That thou wouldst kindly give peace and true concord to Christian kings and princes, We beg of thee, hear us.
That thou wouldst kindly grant peace and unity to the whole Christian world, We beg of thee, hear us.
That thou wouldst restore to the unity of the Church all who have strayed from the truth and lead all infidels to the light of the Gospel, We beg of thee, hear us.
That thou wouldst kindly confirm and preserve us in thy holy service, We beg of thee, hear us.
That thou wouldst kindly lift up our minds to heavenly desires, We beg of thee, hear us.
That thou wouldst kindly give eternal blessings to all our benefactors, We beg of thee, hear us.
That thou wouldst kindly deliver our souls, and the souls of our brethren, relations, and benefactors from eternal damnation, We beg of thee, hear us.
That thou wouldst kindly give and preserve the fruits of the earth, We beg of thee, hear us.
That thou wouldst kindly grant eternal rest to all the faithful departed, We beg of thee, hear us.
That thou wouldst be so kind as to answer our prayers Son of God, We beg of thee, hear us.
Lamb of God, who takest away the sins of the world, spare us, O Lord.
Lamb of God, who takest away the sins of the world, graciously hear us, O Lord.
Lamb of God, who takest away the sins of the world, have mercy on us.
Christ, hear us,
Christ, graciously hear us.
Lord, have mercy on us. Lord, have mercy on us.
Christ, have mercy on us. Christ, have mercy on us.
Lord, have mercy on us. Lord, have mercy on us.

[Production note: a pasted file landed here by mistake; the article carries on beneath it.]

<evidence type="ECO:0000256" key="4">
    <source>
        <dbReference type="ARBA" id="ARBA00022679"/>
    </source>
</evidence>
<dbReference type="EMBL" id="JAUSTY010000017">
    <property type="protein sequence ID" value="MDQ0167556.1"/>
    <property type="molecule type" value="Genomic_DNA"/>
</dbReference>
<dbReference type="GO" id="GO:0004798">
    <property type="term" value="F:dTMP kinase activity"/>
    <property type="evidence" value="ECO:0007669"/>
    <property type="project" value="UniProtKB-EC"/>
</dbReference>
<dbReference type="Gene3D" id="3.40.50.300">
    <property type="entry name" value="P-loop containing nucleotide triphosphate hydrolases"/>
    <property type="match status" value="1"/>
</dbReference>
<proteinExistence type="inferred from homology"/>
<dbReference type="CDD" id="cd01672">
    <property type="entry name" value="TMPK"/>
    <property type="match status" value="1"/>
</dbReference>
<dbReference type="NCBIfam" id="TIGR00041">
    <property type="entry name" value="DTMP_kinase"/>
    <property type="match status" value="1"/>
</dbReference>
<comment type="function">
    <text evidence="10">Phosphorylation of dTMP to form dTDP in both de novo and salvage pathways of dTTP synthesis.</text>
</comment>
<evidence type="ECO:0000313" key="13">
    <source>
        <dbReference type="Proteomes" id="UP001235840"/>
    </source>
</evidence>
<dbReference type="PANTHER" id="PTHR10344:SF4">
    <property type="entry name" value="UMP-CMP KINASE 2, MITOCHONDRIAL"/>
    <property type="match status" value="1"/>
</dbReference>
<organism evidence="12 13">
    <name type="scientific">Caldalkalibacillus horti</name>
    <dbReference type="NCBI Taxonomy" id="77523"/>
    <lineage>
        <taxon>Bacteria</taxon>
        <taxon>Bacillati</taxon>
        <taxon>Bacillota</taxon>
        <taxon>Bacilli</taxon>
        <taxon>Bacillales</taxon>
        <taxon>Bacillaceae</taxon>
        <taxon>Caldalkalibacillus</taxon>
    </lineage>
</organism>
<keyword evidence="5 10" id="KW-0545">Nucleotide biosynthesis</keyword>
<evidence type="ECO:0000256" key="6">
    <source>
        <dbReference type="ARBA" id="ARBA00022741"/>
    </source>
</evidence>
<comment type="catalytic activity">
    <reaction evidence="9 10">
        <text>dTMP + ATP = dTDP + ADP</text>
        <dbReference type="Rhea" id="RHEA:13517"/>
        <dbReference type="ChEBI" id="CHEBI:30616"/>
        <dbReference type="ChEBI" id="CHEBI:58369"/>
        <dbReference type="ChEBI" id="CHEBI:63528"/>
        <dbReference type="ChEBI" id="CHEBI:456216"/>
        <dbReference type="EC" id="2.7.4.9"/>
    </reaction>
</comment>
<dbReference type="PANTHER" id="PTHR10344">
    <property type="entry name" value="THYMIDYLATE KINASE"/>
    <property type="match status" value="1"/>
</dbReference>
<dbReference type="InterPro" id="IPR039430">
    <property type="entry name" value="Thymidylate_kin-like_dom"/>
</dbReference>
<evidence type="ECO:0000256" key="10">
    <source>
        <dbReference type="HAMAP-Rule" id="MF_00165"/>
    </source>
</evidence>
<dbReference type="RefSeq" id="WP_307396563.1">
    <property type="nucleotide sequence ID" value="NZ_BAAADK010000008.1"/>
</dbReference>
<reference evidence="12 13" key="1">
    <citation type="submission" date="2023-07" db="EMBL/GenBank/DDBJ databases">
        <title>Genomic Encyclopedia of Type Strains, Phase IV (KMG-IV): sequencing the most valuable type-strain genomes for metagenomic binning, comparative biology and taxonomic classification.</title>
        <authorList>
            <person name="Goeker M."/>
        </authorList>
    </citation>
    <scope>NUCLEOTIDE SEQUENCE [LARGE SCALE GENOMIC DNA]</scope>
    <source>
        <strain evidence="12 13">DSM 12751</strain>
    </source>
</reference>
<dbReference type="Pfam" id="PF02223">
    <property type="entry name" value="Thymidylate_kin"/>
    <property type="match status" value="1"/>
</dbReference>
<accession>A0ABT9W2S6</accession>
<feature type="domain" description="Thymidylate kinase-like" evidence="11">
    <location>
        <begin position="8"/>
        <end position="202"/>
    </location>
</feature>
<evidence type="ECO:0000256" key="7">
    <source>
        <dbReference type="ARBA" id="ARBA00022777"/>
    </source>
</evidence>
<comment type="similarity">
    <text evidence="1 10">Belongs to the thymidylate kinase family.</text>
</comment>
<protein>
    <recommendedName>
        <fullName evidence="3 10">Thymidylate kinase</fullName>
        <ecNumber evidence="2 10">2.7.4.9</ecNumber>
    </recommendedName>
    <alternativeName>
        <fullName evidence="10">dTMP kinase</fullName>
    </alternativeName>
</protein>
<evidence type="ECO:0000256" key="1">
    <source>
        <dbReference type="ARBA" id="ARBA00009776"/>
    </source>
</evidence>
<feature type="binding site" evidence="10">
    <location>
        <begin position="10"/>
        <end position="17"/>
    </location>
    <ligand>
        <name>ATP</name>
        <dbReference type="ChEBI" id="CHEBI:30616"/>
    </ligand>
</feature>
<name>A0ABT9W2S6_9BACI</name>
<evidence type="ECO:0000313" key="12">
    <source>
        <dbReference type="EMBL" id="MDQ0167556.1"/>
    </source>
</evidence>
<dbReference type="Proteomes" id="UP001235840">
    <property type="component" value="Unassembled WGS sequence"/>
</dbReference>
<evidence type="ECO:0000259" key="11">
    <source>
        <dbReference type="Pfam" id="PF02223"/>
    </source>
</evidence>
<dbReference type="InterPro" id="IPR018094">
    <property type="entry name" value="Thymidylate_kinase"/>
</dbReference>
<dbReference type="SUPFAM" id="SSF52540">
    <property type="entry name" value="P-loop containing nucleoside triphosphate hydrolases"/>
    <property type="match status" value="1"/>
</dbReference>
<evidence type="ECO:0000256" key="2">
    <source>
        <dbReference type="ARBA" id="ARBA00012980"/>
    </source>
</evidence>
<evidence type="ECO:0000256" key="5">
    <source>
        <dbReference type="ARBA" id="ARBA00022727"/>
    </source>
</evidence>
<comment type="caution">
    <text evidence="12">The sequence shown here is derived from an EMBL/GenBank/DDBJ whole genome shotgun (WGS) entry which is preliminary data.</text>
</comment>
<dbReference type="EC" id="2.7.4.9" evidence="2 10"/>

O God, come to my assistance; O Lord, make haste to help me. Let them be confounded and ashamed that seek my soul: Let them be turned backward, and blush for shame that desire evils to me: Let them be presently turned away blushing for shame that say to me: Tis well, tis well. Let all that seek thee rejoice and be glad in thee; and let such as love thy salvation say always: The Lord be magnified. But I am needy and poor; O God, help me. Thou art my helper and my deliverer: O Lord, make no delay.
Glory be to the Father, and to the Son, and to the Holy Ghost. As it was in the beginning, is now, and ever shall be, world without end. Amen.
V. Save thy servants.
R. Who put their trust in thee, O God.
V. Be unto us, O Lord, a tower of strength.
R. From the face of the enemy.
V. Let not the enemy prevail against us.
R. Nor the Son of iniquity have power to hurt us.
V. O Lord, deal not with us according to our sins.
R. Nor reward us according to our iniquities.
Pope St. Gregory the Great saved Rome from the plague he ordered a procession around the city to beg the heavens to end their affliction and their prayers were answered!
A Dreadful plague having broken out at Rome, anno 589, which carried off a great number of the people, and among the rest Pope Pelagius, who then sat in St. Peter’s Chair, St. Gregory, his successor, appointed public prayers for appeasing the anger of God, the happy effects of which became so evident by the immediate cessation thereof, that the same pious custom has been ever since continued. Wherefore, since by our repeated transgressions we also have just reason to deprecate the scourges of divine vengeance, let us this day humble ourselves by prayer before the throne of mercy, beseeching God to preserve us from all pestilential distempers, forgive us our sins, and grant his blessing on the fruit of the earth.